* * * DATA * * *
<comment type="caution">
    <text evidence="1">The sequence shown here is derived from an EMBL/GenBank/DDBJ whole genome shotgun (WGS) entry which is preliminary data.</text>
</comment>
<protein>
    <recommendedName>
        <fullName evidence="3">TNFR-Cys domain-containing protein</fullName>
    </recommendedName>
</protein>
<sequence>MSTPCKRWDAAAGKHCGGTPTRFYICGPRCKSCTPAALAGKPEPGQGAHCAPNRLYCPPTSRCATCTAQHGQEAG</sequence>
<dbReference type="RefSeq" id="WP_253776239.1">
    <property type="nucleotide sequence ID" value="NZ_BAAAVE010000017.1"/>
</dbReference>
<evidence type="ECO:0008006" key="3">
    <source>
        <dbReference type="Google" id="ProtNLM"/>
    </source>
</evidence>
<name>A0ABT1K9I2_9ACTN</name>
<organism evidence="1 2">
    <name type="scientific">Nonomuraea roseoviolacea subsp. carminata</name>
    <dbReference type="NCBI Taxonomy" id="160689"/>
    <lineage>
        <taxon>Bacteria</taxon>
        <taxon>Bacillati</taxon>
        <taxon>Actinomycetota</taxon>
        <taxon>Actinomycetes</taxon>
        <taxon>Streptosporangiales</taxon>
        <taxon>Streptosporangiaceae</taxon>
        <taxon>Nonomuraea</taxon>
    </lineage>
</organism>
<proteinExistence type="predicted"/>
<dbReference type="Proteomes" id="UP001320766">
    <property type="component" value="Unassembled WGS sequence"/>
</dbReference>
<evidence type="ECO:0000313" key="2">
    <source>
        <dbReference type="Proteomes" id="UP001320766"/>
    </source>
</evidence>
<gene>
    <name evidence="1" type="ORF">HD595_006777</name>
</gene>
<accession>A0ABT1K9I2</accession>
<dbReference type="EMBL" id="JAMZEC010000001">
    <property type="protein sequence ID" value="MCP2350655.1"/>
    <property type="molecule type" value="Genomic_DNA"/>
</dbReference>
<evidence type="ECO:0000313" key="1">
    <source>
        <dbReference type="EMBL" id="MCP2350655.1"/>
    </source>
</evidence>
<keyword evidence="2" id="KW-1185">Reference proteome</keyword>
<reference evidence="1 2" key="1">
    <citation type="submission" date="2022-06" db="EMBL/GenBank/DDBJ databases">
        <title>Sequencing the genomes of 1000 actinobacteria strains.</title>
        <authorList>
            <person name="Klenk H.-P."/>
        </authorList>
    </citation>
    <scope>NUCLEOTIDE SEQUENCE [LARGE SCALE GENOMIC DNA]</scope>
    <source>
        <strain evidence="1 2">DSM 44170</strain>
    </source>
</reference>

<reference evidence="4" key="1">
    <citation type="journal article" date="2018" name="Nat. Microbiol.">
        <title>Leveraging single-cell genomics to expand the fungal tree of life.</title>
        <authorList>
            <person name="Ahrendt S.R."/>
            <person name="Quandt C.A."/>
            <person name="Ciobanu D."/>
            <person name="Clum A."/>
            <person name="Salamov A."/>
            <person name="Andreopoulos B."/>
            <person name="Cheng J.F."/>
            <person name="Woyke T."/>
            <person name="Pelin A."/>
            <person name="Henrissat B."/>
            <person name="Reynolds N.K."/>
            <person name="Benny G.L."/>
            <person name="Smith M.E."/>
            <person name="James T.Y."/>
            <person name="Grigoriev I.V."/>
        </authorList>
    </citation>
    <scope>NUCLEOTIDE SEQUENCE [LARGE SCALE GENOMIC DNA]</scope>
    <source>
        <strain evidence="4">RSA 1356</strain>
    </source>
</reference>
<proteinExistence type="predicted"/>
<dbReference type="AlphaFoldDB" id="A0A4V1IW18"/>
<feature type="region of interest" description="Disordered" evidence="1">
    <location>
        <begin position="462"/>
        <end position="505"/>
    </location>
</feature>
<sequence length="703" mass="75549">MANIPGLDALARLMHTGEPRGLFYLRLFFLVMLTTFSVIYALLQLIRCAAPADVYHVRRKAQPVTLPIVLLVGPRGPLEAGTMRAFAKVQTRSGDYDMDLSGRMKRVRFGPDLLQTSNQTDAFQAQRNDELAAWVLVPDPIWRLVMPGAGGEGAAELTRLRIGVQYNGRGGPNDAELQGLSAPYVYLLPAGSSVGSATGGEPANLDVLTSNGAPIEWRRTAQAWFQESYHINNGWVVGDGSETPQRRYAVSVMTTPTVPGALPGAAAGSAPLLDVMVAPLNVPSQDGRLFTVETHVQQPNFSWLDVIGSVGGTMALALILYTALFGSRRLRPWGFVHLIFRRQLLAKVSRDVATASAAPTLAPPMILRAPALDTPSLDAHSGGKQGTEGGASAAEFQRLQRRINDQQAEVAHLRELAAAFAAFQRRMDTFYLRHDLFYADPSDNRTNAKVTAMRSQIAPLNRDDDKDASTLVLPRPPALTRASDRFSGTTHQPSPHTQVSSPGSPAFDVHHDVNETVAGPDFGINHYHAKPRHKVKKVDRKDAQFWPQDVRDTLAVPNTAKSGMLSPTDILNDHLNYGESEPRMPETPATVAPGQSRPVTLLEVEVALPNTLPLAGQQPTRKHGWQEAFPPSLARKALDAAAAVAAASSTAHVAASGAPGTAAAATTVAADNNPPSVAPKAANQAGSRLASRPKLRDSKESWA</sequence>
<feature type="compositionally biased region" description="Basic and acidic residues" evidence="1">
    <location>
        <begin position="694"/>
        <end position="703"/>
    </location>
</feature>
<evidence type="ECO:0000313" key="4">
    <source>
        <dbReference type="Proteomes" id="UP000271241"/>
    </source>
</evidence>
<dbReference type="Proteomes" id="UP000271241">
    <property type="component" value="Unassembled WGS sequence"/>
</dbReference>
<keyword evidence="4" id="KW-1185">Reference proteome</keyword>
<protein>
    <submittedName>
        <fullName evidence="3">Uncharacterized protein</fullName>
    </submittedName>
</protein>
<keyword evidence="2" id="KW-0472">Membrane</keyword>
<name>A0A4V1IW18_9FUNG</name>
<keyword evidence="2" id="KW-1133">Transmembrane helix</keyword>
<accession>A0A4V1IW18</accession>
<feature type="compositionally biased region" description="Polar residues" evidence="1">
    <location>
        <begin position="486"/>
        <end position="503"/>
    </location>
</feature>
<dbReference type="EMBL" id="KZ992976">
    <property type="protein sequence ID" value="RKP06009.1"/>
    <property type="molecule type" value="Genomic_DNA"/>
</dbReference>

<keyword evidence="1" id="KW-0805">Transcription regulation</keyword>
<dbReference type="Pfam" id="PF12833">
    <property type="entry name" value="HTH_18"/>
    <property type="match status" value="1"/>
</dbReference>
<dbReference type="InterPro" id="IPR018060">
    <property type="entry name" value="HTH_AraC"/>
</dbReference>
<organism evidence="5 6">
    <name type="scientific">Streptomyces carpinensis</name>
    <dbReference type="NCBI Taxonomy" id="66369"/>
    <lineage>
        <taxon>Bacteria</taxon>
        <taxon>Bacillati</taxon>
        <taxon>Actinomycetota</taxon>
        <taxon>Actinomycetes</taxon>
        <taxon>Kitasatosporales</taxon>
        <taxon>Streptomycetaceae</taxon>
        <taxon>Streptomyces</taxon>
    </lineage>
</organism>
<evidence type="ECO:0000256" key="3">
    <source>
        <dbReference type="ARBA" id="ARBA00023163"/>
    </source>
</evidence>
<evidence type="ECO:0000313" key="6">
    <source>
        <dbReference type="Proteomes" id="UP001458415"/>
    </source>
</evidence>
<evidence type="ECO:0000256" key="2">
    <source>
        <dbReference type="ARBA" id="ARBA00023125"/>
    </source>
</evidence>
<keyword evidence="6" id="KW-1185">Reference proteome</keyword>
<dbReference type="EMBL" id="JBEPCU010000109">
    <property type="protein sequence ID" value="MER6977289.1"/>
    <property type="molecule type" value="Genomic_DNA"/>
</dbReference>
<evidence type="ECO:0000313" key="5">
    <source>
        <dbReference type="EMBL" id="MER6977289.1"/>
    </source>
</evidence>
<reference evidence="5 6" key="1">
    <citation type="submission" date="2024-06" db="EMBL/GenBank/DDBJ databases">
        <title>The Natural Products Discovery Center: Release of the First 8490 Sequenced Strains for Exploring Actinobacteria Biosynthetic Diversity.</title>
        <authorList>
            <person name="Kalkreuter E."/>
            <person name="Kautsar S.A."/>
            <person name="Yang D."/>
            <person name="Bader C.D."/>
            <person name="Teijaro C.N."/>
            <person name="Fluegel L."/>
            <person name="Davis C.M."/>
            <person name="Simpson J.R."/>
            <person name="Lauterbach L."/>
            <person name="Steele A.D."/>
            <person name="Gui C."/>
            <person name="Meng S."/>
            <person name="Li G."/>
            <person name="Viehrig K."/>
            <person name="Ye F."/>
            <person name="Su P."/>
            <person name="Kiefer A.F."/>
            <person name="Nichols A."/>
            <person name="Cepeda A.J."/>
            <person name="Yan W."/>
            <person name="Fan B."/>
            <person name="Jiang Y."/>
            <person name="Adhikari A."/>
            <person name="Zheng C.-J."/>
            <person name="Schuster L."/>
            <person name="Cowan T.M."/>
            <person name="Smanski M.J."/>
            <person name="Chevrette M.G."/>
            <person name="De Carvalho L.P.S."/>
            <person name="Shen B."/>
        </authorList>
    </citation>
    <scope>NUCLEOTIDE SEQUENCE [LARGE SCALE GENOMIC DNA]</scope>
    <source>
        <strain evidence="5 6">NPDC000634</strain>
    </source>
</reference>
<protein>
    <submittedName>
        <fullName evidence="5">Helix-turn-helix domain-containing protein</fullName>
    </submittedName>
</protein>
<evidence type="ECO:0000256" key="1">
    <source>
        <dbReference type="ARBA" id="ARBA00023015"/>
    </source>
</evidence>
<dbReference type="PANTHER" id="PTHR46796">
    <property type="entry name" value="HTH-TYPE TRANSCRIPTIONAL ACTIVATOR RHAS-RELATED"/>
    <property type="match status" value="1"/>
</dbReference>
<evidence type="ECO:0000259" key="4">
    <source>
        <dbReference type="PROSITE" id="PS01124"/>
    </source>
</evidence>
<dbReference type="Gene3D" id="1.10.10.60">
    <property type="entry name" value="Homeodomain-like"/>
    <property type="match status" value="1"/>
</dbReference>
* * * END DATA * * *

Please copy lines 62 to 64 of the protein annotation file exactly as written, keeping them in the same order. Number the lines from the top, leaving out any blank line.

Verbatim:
    <scope>NUCLEOTIDE SEQUENCE [LARGE SCALE GENOMIC DNA]</scope>
    <source>
        <strain evidence="1 2">DSM 44170</strain>